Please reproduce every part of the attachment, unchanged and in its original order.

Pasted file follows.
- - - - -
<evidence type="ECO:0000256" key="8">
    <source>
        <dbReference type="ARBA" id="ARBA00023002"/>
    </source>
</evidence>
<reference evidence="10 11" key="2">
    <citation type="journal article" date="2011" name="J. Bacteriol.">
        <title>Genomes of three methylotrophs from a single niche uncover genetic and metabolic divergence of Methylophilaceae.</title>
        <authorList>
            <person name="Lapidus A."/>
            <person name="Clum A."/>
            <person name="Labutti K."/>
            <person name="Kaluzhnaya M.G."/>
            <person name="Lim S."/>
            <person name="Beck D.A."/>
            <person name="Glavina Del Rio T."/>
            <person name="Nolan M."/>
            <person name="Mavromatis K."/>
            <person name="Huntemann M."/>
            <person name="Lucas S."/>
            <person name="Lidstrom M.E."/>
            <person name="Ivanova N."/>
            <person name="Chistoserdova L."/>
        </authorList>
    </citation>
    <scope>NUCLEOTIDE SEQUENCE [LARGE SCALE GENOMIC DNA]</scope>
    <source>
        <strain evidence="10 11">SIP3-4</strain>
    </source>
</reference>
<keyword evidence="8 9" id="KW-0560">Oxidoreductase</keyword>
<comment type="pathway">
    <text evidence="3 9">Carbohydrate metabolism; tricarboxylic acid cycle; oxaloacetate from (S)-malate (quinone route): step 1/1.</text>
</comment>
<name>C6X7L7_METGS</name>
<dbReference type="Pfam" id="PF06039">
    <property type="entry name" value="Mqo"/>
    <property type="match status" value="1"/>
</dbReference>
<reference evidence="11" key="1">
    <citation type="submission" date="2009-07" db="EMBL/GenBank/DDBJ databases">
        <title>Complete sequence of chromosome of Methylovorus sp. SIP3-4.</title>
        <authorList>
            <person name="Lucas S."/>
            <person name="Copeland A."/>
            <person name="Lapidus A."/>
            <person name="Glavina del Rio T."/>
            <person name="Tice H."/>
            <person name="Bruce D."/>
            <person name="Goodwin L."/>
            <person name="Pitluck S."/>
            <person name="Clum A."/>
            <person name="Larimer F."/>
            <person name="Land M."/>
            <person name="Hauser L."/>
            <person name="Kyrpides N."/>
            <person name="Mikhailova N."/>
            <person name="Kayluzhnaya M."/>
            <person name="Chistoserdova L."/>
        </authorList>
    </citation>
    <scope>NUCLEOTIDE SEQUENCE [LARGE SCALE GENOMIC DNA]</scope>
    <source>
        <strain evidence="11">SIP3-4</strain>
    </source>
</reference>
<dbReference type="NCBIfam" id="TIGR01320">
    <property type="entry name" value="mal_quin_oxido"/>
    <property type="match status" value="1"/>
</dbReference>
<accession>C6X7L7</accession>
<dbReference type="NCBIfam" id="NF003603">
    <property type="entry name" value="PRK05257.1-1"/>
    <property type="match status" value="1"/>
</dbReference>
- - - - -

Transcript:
<evidence type="ECO:0000256" key="8">
    <source>
        <dbReference type="ARBA" id="ARBA00023002"/>
    </source>
</evidence>
<reference evidence="10 11" key="2">
    <citation type="journal article" date="2011" name="J. Bacteriol.">
        <title>Genomes of three methylotrophs from a single niche uncover genetic and metabolic divergence of Methylophilaceae.</title>
        <authorList>
            <person name="Lapidus A."/>
            <person name="Clum A."/>
            <person name="Labutti K."/>
            <person name="Kaluzhnaya M.G."/>
            <person name="Lim S."/>
            <person name="Beck D.A."/>
            <person name="Glavina Del Rio T."/>
            <person name="Nolan M."/>
            <person name="Mavromatis K."/>
            <person name="Huntemann M."/>
            <person name="Lucas S."/>
            <person name="Lidstrom M.E."/>
            <person name="Ivanova N."/>
            <person name="Chistoserdova L."/>
        </authorList>
    </citation>
    <scope>NUCLEOTIDE SEQUENCE [LARGE SCALE GENOMIC DNA]</scope>
    <source>
        <strain evidence="10 11">SIP3-4</strain>
    </source>
</reference>
<keyword evidence="8 9" id="KW-0560">Oxidoreductase</keyword>
<comment type="pathway">
    <text evidence="3 9">Carbohydrate metabolism; tricarboxylic acid cycle; oxaloacetate from (S)-malate (quinone route): step 1/1.</text>
</comment>
<name>C6X7L7_METGS</name>
<dbReference type="Pfam" id="PF06039">
    <property type="entry name" value="Mqo"/>
    <property type="match status" value="1"/>
</dbReference>
<reference evidence="11" key="1">
    <citation type="submission" date="2009-07" db="EMBL/GenBank/DDBJ databases">
        <title>Complete sequence of chromosome of Methylovorus sp. SIP3-4.</title>
        <authorList>
            <person name="Lucas S."/>
            <person name="Copeland A."/>
            <person name="Lapidus A."/>
            <person name="Glavina del Rio T."/>
            <person name="Tice H."/>
            <person name="Bruce D."/>
            <person name="Goodwin L."/>
            <person name="Pitluck S."/>
            <person name="Clum A."/>
            <person name="Larimer F."/>
            <person name="Land M."/>
            <person name="Hauser L."/>
            <person name="Kyrpides N."/>
            <person name="Mikhailova N."/>
            <person name="Kayluzhnaya M."/>
            <person name="Chistoserdova L."/>
        </authorList>
    </citation>
    <scope>NUCLEOTIDE SEQUENCE [LARGE SCALE GENOMIC DNA]</scope>
    <source>
        <strain evidence="11">SIP3-4</strain>
    </source>
</reference>
<dbReference type="NCBIfam" id="TIGR01320">
    <property type="entry name" value="mal_quin_oxido"/>
    <property type="match status" value="1"/>
</dbReference>
<accession>C6X7L7</accession>
<dbReference type="NCBIfam" id="NF003603">
    <property type="entry name" value="PRK05257.1-1"/>
    <property type="match status" value="1"/>
</dbReference>